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Covid: Switzerland grants approval for second vaccine

© Pattanaphong Khuankaew |

On 12 January 2021, Swissmedic, the Swiss agency for the authorisation and supervision of pharmaceutical products, approved a second vaccination against the SARS-CoV-2 virus for the Swiss market.

The vaccine from Moderna, of which the federal government has ordered around 7.5 million doses, has been approved for adults from age 18.

Over the coming days a delivery of 200,000 doses will be made to Switzerland’s military, which will distribute the vaccine to the cantons.

Together with the Pfizer/BioNTech vaccine, approved by Swissmedic on 19 December 2020, around half a million doses of vaccine will be made available in Switzerland in January. Both of these vaccines require two doses.

Swissmedic has authorised the Moderna vaccine for use on all those aged 18 and over.

Both the Moderna and Pfizer/BioNTech vaccines use mRNA, a messenger molecule that carries the instructions for building specific proteins. The body recognises these proteins as foreign and produces an immune response against them. This immune response then helps protect the individual against the SARS-CoV-2 virus.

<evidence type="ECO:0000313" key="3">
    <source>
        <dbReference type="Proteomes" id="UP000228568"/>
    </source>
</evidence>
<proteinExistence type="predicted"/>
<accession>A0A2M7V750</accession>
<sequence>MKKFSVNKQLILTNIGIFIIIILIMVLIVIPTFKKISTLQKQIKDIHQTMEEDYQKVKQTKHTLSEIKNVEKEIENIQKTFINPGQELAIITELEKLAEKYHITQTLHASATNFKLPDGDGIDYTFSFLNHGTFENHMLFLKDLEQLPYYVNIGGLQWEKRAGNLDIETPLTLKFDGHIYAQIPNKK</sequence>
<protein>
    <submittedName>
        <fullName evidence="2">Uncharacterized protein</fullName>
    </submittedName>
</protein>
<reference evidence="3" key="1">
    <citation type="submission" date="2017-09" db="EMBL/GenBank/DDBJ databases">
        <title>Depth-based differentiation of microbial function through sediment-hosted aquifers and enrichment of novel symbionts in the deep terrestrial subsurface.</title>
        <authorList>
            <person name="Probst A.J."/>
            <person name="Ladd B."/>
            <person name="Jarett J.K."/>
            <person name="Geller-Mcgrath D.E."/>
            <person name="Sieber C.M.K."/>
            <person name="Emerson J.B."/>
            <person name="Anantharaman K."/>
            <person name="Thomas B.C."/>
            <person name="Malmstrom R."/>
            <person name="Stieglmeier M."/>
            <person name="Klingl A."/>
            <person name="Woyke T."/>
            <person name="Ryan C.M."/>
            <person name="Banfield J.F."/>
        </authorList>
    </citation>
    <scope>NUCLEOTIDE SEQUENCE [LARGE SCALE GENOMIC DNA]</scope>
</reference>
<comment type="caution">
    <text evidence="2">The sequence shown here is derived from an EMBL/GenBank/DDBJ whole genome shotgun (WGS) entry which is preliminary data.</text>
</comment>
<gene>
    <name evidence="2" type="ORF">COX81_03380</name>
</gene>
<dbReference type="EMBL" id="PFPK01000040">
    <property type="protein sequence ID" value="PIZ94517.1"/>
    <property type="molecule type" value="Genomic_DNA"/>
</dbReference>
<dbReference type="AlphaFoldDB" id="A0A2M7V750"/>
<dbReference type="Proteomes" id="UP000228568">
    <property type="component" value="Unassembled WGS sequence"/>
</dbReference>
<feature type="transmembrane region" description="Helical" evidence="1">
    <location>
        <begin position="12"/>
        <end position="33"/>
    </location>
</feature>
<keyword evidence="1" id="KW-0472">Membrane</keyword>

The availability of vaccine in Switzerland will increase in the next few months, said the government. By summer everyone who wishes to be vaccinated should be able to do so, it estimates.

Switzerland’s federal government has procured more than 15 million doses of vaccine from three vaccine manufacturers: Moderna (7.5 million doses), Pfizer/BioNTech (3 million doses) and AstraZeneca (5.3 million doses). The vaccine from AstraZeneca is still in the approval process. The government is also in discussion with other vaccine manufacturers.

Under Switzerland’s vaccination strategy, first priority is given to vulnerable people, which includes elderly people and people with underlying conditions. Second priority will be given to healthcare personnel, and third priority to people who live with vulnerable people. Fourth priority will then be people and staff in communal facilities such as homes for the handicapped where there is an elevated risk of infection. All other adults will then be able to get vaccinated. Children and pregnant women are not included in the vaccination strategy as study data for these groups is not yet available.

In Switzerland vaccination is free of charge for the population and is not compulsory.

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About Le News
Le News
The newspaper Le News is a free, quality, local English language newspaper launched on 31 October 2013. Le News fills a gap in local Swiss media for the numerous English-speakers living and visiting Switzerland. In late January 2015 we decided to put our print medium on hold and focus on our digital media presence.
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